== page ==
Why emotional awareness is essential for children's development
Teaching children emotional awareness, in themselves and recognising emotions in others, is an important part of children’s growth and wellbeing. Understanding emotions is also not something ingrained, and not necessarily an easy thing to teach or grasp, especially as these small humans’ brains are rapidly developing in all areas.
In children, all kinds of changes are happening at the same time, and some areas, such as children’s language skills, develop before their self-regulation skills. This means that while your child may have a broad vocabulary, they still may not be able to put into words how they’re feeling. A toddler’s capacity to regulate their emotional state and emotional reactions can affect everyone around them, and can carry on to academic performance, long-term mental health, and their ability to thrive in a complex world.
Helping children to identify and label emotions is an important first step and something Little Scholars focuses on in our educational programming. Small children do not yet have the vocabulary to identify feeling words like angry or frustrated, or have the skills to “read” facial cues or to interpret body language.
So how do we teach emotional intelligence in children?
Even the littlest Scholars are learning emotional intelligence by communicating how they feel, according to Jodie, a lead educator in the nursery studio at Deception Bay.
“If a child is expressing an emotion or a behaviour, [we question] is it because they need something from us? ‘I can see you’re feeling sad, how come you’re feeling sad?'” Jodie says. “If we begin to speak to the babies about what they’re feeling, information I’ve learned from [child psychologist] Justin Coulson, it will relate to five things, either them being hungry, angry, lonely, tired or stressed. It’s often one of those things that will cause big emotions.
“They’re obviously not able to completely communicate with us on what their needs are. I’ve learned not to ask the children what they want, but what do they need?” she says. “Maybe they’re feeling hungry and frustrated, so offering them an apple could work, where they can get some of that anger out through crunching. Maybe they’re feeling tired, but they need a little more comfort first. What other feelings are they feeling?”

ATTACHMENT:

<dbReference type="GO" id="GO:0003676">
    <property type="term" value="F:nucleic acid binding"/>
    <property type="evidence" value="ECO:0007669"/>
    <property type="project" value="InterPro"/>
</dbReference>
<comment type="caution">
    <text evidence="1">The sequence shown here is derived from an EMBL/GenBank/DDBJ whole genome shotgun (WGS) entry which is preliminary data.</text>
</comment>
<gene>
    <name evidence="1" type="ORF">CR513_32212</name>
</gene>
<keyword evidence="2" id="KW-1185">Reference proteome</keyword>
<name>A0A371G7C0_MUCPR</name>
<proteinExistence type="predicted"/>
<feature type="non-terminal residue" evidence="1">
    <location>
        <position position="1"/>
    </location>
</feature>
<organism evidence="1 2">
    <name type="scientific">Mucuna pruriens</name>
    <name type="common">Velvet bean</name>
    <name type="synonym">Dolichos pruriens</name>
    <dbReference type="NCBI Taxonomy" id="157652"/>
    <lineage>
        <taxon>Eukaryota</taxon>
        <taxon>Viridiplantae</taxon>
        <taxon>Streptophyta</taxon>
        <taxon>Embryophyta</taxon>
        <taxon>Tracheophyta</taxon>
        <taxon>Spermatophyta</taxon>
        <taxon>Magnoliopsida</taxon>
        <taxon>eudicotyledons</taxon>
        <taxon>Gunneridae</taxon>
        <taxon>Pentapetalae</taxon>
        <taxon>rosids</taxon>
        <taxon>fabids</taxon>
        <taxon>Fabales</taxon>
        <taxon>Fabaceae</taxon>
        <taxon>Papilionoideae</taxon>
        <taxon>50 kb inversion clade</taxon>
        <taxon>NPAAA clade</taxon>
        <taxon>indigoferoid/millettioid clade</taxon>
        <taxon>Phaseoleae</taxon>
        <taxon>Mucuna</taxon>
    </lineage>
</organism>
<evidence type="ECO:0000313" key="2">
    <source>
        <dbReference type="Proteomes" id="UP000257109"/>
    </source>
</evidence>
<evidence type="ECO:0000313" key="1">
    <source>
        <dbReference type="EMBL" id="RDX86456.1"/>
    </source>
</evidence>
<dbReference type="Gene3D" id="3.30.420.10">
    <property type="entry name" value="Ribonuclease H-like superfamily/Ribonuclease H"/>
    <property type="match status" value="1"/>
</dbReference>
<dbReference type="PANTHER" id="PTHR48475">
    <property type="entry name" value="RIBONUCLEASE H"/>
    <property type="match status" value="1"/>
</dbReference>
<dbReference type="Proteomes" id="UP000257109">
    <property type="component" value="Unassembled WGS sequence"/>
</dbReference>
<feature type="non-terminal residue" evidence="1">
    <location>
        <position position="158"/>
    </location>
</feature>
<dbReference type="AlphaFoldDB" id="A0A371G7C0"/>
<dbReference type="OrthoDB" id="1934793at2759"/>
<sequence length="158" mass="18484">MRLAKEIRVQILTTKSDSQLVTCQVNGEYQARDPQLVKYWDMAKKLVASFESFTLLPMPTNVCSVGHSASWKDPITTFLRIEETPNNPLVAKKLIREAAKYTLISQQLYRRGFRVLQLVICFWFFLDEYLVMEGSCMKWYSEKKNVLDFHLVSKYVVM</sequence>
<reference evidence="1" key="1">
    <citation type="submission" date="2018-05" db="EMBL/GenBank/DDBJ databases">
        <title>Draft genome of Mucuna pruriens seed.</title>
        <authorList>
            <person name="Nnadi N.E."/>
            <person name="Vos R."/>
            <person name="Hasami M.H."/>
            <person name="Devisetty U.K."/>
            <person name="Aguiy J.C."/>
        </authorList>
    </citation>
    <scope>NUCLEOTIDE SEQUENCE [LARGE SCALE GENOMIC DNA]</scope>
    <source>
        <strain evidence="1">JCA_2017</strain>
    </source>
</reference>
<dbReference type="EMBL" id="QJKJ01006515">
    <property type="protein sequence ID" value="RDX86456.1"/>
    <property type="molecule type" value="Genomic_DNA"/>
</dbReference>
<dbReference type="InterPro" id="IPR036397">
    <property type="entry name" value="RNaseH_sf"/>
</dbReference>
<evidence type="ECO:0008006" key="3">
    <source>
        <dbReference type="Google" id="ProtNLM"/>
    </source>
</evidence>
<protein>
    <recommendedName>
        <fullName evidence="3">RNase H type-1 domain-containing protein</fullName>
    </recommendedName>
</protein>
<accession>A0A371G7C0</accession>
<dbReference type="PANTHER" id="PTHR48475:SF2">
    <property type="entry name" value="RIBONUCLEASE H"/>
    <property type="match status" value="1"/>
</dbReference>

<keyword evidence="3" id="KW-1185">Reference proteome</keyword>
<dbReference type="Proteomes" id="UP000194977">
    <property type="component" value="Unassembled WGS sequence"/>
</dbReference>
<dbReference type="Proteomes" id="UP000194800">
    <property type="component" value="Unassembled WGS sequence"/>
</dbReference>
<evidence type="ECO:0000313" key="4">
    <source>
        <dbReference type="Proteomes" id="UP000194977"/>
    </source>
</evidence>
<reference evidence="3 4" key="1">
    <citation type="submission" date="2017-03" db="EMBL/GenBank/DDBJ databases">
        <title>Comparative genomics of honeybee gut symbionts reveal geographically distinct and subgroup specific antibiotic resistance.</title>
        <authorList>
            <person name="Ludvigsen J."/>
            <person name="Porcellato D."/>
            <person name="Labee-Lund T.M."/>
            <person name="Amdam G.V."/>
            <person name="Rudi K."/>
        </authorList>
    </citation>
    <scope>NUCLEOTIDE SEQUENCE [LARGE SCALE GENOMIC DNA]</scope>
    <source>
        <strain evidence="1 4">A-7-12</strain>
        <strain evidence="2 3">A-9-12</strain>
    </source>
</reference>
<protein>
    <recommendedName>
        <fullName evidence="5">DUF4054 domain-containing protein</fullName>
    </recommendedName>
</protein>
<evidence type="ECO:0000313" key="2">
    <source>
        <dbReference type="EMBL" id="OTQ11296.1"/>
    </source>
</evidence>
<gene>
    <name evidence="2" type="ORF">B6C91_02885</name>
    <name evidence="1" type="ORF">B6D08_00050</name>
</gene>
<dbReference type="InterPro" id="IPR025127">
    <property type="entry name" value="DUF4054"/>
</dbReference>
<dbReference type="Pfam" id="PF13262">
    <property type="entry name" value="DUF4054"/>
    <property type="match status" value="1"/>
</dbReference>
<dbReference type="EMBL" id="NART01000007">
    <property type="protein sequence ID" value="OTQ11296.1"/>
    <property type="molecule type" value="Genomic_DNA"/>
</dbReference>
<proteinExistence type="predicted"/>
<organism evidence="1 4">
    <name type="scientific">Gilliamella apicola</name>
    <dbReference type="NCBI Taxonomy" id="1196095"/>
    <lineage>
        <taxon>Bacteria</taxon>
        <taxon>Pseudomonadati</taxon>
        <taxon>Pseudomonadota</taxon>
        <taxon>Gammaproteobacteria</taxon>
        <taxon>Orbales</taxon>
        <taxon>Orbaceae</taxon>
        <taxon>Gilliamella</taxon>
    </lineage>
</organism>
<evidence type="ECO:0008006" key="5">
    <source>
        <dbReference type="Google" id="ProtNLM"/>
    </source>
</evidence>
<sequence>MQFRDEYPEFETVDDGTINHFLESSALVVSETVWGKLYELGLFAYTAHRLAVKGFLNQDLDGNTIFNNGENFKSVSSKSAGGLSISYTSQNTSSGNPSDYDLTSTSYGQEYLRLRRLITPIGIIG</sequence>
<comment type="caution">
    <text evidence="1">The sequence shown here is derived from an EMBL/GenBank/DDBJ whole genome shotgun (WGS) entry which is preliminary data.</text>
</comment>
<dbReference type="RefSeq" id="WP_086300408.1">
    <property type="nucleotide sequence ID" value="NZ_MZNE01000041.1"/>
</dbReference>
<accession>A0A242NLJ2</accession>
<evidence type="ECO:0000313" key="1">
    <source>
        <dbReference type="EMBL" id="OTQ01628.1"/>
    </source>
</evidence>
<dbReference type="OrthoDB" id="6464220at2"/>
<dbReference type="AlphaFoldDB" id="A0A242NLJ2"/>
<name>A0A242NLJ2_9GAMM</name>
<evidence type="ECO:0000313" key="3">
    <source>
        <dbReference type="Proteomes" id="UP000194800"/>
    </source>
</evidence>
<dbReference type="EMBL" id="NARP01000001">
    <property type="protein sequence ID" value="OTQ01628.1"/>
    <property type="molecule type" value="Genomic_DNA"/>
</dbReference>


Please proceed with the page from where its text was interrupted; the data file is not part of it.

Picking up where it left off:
At our Burleigh campus, children and educators have feelings chats as part of their morning routine. In the Toddler studio, children ask their educators questions such as ‘why is she angry?’ providing a great opportunity for further conversation. Educators support the children in understanding their emotions through discussions as part of their morning routine.
“During the morning, we will sit down for our morning meeting [with children] so when we come inside, we’ll ask how they’re feeling, they’ll express how they’re feeling – happy, sad, ‘good’, and throughout the day we’ll do activities and they’ve gotten really good at recognising and showing those emotions,” says Sasha, lead educator in the Toddler 2 studio. “It’s crazy to see how much they can take in and understand.
“It’s harder for some of the younger ones [to grasp], but we still try to get them involved by asking ‘how do you think that person looks in the photo?’ or ‘how could we make that person feel better?’ and get them to try to understand how others may be feeling,” Sasha continues. “They’re getting really good at being able to understand their own emotions, and we try to support them in how they can support themselves if they are feeling sad, or feeling overwhelmed and need space. Next year they’ll be learning more about how others feel and how we can help them.”
Raylene, an educator in the senior kindy studio at our Yatala campus, says the benefits of exploring emotions, all emotions including the hard ones, allows children to not only identify them but develop the skills to go through them.
“One child mentioned that she would cry all day if she couldn’t see her mummy again. Mr J mentioned that he gets angry when he can’t find his treasures. Mr T doesn’t like when Mummy drops him off etc which led to a discussion about developing strategies to cope with these emotions when they occur. [It’s] so powerful. Mr J said that he could take a big breath and then think about where he put his treasures. Miss K said that she would give her sister a big hug if she couldn’t hug Mummy. Mr T said he could come with Miss Ray,” says Raylene. “Ensuring educators create opportunities for children to communicate their feelings and then giving children the tools to not only identify them, but develop strategies to manage them, rather than saying ‘you’re OK’ is the power moment.”
Tori, an educator at the same campus agrees.
Jodie is right. Research shows that children who learn how to understand emotions in themselves and others are better able to regulate their own responses to strong emotions. Helping children to identify and label emotions is an important first step, and this is supported by the Early Years Framework in helping children develop a strong sense of identity.
Self-regulation in children and teenagers – Raising Children
Emotional regulation in children – Parenting for Brain
Talking with preschoolers about emotions – Penn State